I do some C programming for PIC microcontrollers at work. Some time ago, I developed a "PIC" C AppWizard (under MS-Visual Studio v6) to create C PIC applications. Now I've decided to make it a Win32 "regular" executable so the wizard does not depend on Visual Studio IDE.
This PIC-C Wizard creates C code templates to be used for certain Microchip (tm) PIC microcontrollers using the Hi-Tech's PICC compiler (tm). I know these two issues limit the usability of the tool, so I hope someone finds it useful.
The demo files provided are part of a demo PIC C project created using this wizard.
- GUI interface to assist the user setup PIC's hardware and software.
- Creates C code templates that can be compiled with PICC (tm) compiler for the embedded version and Visual C/C++ for the PC version of the PIC's application.
- Handles different users.
- Creates a basic make batch file for PICC compilation and a project file (.dsp) for MS Visual C/C++ v6.0.
- User can add or remove PIC micros by editing a text information file (PIC.INF).
- Users can modify, add and/or remove the default C templates, so the wizard generates C code with the user's programming style.
- It includes basic source code comments to create documentation using doxygen.
To be honest, all these features are not yet implemented 100% and the wizard may still be "buggy". I'll be posting frequent updates as I'm still working on it.
I have not yet created an installer for this tool. So for now, simply download it and place it under a folder of your choice. I have tested it under Windows XP, 2K and NT SP6.
How This Wizard Works
User's folder and default C template files
The wizard will create a folder under the wizard's root folder. This folder will be named:
Templates_<username>. For instance, if the actual logged on user is trinity, the folder created will be:
Templates_trinity. This is where the wizard will put the default C templates and configuration files used to create PIC applications for different users. If a user's folder has been removed for some reason, the wizard will create it again with default templates.
The user can modify these C templates and the wizard will just replace the macros contained in them.
This is a list of the files generated by the wizard:
Common to both PIC and PC:
- pic.h: this file will be included in the sources and it'll load the PICC's pic.h or picpc.h (for Win32).
- main.h: this file will be renamed to the application's name. The user can add all sorts of definitions in this file that are specific to the application.
- main.c: this file will also be renamed. It'll contain the C
main() entry point and the interrupt vector, as well as a default program structure based on a simple tasks scheduler. The user can add code to this file that is specific to the application.
- typedefs.h:this file will contain common definitions to both the embedded and Win32 versions of the application.
- picpcproj.inf: this file contains what template files will be part of the application's project. It contains a brief explanation on the keywords to indicate to the wizard, how to create the project files.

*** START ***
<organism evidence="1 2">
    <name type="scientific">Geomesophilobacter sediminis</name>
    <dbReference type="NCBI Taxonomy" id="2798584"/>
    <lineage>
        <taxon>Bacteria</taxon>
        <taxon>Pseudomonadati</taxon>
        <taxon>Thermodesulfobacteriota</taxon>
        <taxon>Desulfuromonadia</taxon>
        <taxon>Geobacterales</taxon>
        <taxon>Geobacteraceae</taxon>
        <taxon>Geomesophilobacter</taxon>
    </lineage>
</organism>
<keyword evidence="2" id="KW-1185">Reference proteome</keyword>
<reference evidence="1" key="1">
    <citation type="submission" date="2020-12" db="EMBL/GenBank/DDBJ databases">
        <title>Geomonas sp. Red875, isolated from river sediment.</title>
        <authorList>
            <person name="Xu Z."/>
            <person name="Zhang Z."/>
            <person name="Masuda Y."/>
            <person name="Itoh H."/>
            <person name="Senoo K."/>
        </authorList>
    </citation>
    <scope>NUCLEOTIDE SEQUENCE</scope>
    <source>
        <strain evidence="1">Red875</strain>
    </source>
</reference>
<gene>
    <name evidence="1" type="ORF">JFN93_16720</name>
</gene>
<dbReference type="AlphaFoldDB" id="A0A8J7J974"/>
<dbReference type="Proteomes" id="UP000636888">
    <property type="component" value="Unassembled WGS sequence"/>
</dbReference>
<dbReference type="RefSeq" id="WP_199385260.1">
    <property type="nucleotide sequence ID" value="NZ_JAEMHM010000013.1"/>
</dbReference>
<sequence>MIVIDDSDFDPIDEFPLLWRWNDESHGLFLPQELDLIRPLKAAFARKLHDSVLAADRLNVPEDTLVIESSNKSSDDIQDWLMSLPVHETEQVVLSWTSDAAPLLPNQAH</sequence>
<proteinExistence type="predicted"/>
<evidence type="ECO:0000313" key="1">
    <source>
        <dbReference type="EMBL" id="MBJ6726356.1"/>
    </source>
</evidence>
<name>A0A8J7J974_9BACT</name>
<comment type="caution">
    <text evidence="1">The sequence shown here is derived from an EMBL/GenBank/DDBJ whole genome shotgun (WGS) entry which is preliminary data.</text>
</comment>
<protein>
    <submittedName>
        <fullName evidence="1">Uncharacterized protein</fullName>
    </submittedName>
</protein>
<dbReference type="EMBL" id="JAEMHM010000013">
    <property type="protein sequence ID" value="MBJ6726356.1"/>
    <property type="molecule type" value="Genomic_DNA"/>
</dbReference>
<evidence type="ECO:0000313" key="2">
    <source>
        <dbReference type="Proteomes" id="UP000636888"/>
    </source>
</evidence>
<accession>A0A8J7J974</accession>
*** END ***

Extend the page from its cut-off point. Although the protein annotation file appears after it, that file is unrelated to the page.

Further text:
- confirm.inf: it contains the text information to be displayed just before the creation of the project files.
- pic.inf: it contains the list of PIC microcontrollers that are going to be listed for selection. This file can be modified to add or remove micros. The information required to add a new microcontroller can be obtained from a Microchip's Product Line Card.
For PIC compilation:
- picc.h: it will contain definitions more specific to the PIC rather than the application.
- picc.c: it will contain code implementation of different support functions for PIC programming, depending on which options the user selected to create the application.
For PC compilation:
- picpc.h: it will contain definitions more specific to Win32 programming.
- picpc.c: it will contain code implementation of different support functions trying to simulate some of the PIC 's peripherals. Mmmh, didn't get much with this.
You may be wondering, why is there a Win32 version of an application that is supposed to go into an 8-bit micro? Because the idea was to debug the application, to some extent, before actually downloading the zeros and ones into the micro. The idea made some sense to me before, as it's easier to debug under VC. But quickly I learned that I lack the time and knowledge to simulate the PIC's peripherals.
Well, at least it helps me to debug certain applications using floating-point based algorithms.
How does the wizard create a PIC application?
Since I've used the Visual C/C++ AppWizard several times, my brain could not think of another good way to implement one, but to imitate the way MS-VC does it. Of course my implementation falls short compared to the real one but I think it does the job. So this wizard basically looks for special words, called macros, in all the template files and replace them with values provided by the user through the GUI interface.
One clear advantage of this wizard is that the C templates are open for the user to modify. It makes sense, I mean, I provided these C default templates, which only reflects my limited experience in C programming; good enough for the novice user though. But for the expert, mmh, let's better have another look at that code.
Now, for someone to start modifying the default templates, it's necessary to know all the available macros and I'll include them in this article in the very near future.
Can the source code be modified to have another wizard?
Short answer is yes. Soon I'll provide more information on what and how to modify the source code provided to have another wizard.
How To Use
A tutorial will be coming soon...
What? You really think that the only cool things about the wizard were programmed by me? Of course not, I really must thank these guys for their great code: